While I recommend working with your big project every day, every once in a while it’s important to allow yourself to play with other ideas you have. Plus, when working on a long work we sometimes feel we aren’t getting anywhere. Having finished something can be nice.

You can also use this day to get caught up, or ahead if you’re inspired.

Day 16. Write to 13,500.

Day 17. Write to 14,250.

Day 18. Write to 15,000.

Day 19. Write an outline.

The reason why I put this here instead of at the beginning is because I personally find them more useful midway through the project. Trying to come up with all the ideas at the beginning is forcing it and doesn’t work for me, but as I get about 30 pages in, (60 for double space) I start to have a lot of ideas that it helps to get down.

Write down everything you know about the story. Make sure to note the things you don’t know. For example, you might have decided they’re going to be arrested but have no idea how they’ll get out of jail. Or you have been hinting something happened to Grandma, but you’re not really sure what that is. By consciously acknowledging what you have yet to figure out, your brain will realize it needs to think about those things and you’re more likely to have a Shower Epiphany instead of screeching to a dead stop when you suddenly can’t go forward without an answer.

Day 20. Write to 15,750.

Day 21. Edit the last 5,000 words.

Day 22. Write to 16,500

Day 23. Write to 17,250.

Day 24. Write to 18,000.

Day 25. Write an outline of the next novel you want to write.

Another break that may be used for catching up, writing down everything you know about another idea helps the catharsis of not being able to write that story instead of this one, and will hopefully prevent you from abandoning this project for the next. (It also has the potential of doing the exact opposite.)

Writing down the ideas will prevent you from forgetting them, will prepare you and help you when you finally do get to write your next idea, and will indicate what you think is wrong with this book.

If you haven’t been inspired to write a different book by this point, considering changing your thought trends. Everyone has ideas for stories all of the time, but they don’t always realize it. Authors learn to put interesting thoughts in the context of, “That would be a good novel,” which allows us to sit down and write even when we’re not inspired.

Day 26. Write to 18,750.

Day 27. Write to 19,500.

Day 28. Edit last 5,000 words.

Day 29. Write to 20,250.

Day 30. Write to 21,000.

Day 31. Tell the whole story, with as many details as you can, to a friend.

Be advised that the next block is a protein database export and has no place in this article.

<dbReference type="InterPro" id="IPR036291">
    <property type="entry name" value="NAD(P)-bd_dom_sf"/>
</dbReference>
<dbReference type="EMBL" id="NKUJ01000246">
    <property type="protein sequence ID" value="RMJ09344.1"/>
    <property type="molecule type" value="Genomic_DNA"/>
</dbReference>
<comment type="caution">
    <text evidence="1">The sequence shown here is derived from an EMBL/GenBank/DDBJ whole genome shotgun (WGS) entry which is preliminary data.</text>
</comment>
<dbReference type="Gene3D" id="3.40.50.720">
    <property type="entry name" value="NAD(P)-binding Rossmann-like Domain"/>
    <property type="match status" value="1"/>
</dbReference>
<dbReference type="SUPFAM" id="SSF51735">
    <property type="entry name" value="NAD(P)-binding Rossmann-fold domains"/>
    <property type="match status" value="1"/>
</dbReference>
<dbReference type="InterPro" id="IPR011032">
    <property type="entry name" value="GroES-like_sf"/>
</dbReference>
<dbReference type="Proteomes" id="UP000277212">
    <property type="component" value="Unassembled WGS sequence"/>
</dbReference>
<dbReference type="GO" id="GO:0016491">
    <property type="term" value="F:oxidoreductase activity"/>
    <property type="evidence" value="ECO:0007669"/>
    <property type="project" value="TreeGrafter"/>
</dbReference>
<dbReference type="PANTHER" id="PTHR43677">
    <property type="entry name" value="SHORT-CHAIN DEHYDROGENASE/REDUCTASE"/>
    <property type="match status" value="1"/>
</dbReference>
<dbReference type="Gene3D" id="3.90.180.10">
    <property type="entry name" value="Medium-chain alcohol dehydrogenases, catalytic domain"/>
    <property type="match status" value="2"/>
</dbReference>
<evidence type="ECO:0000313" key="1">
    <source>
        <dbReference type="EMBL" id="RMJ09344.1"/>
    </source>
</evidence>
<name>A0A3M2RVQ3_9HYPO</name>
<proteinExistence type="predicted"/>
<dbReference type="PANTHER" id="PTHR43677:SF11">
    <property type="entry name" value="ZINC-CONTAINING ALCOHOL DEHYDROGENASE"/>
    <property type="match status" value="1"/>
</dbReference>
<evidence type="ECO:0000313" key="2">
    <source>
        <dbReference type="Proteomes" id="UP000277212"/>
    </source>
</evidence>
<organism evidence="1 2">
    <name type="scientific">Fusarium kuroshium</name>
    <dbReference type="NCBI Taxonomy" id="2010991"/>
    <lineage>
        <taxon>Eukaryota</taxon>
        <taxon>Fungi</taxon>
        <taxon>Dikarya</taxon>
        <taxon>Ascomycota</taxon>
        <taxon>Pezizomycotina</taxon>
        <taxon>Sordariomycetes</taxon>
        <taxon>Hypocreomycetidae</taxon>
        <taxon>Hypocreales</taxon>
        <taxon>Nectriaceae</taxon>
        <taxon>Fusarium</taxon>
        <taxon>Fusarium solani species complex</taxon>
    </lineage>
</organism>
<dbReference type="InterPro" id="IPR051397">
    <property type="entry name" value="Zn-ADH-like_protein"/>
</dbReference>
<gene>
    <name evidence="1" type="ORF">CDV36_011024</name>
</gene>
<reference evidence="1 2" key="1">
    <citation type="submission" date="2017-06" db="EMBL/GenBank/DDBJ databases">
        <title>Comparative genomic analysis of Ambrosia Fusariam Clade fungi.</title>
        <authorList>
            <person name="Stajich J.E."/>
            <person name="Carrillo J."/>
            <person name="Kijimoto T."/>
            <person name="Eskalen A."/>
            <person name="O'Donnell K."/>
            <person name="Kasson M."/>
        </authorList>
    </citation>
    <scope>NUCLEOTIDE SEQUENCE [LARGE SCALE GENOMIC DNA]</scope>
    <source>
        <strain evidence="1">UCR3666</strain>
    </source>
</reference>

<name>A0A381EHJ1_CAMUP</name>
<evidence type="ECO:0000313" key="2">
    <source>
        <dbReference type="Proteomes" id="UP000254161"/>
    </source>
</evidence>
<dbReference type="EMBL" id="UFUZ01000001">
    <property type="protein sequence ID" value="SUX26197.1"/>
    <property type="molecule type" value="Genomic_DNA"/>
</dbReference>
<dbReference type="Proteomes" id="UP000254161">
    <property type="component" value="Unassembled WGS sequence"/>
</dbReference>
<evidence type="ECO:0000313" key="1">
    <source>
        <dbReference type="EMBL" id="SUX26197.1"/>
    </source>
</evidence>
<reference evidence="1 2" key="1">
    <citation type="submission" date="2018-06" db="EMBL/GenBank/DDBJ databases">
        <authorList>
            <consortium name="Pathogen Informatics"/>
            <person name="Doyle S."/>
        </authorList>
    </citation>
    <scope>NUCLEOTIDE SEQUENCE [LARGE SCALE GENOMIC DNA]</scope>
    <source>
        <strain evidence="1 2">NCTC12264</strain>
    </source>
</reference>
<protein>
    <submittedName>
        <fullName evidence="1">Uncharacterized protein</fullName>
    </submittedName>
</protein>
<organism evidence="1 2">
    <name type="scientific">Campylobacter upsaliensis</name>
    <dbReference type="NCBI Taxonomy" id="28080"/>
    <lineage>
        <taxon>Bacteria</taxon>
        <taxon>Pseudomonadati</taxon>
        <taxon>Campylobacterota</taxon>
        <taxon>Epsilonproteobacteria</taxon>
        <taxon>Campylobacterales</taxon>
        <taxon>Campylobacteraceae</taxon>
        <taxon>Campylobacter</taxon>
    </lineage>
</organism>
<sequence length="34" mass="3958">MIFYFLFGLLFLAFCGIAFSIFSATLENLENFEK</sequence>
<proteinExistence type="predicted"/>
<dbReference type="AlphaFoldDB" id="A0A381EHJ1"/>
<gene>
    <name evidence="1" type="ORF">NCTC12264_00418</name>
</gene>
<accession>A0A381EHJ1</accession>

In the same way outlining will help you discover new ideas, so will discussing it. By saying it out loud or writing it down, you’ll realize what your brain has skipped over and is refusing to answer. You’ll come up with a lot of ideas and your friend may be able to give some feedback without actually having to read it.

AND month two is done! Now we have four short stories written and a quarter to a fifth of a novel written.

You may have received some responses to your query back. Because the time may vary, it’s hard to include them in your day to day activities.

When you receive an acceptance letter, the important thing to recognize it for the accomplishment it is. Just something on an online journal? Still a good deal. Something that no one will read? Doesn’t matter. Pretty sure that everyone who submitted got accepted? Well, it’s a good thing you submitted then. You’re still a published author. Treat the achievement as it is and stop belittling your accomplishments.

Did you get a slew of rejection letters? Congratulations. You’re a real author. The only way to prove yourself now is to keep your head high and try again. That’s what makes you different. That’s what makes you better than average. That’s why you will succeed. Lick your wounds and try again.

For the first rejection, read it again and make edits. Send it out.

For the second rejection, give it to someone else to look at. Talk about it. Make sure it’s someone you respect who respects you, otherwise it’s likely you’ll start crying. Edit it. Send it out again.

For the third rejection, do another edit. Send it out again.

For the fourth, get more outside feedback.

Repeat until you get accepted.

Yes, you can polish a turd. If it really was a turd, your mind wouldn’t have plucked it out of the millions of thoughts you’d already had.

When you have gotten about four rejections for all four stories, then it’s time to question your approach, not your work.

Think about your presentation, your professionalism, the journals you’re choosing, the format you’re sending it in. Pick a good email address, send a proofed cover letter, don’t ask them to go out of their way for you, etc. Look at things outside of the story for reasons why you’re getting rejected.

The trick to writing is to just keep going.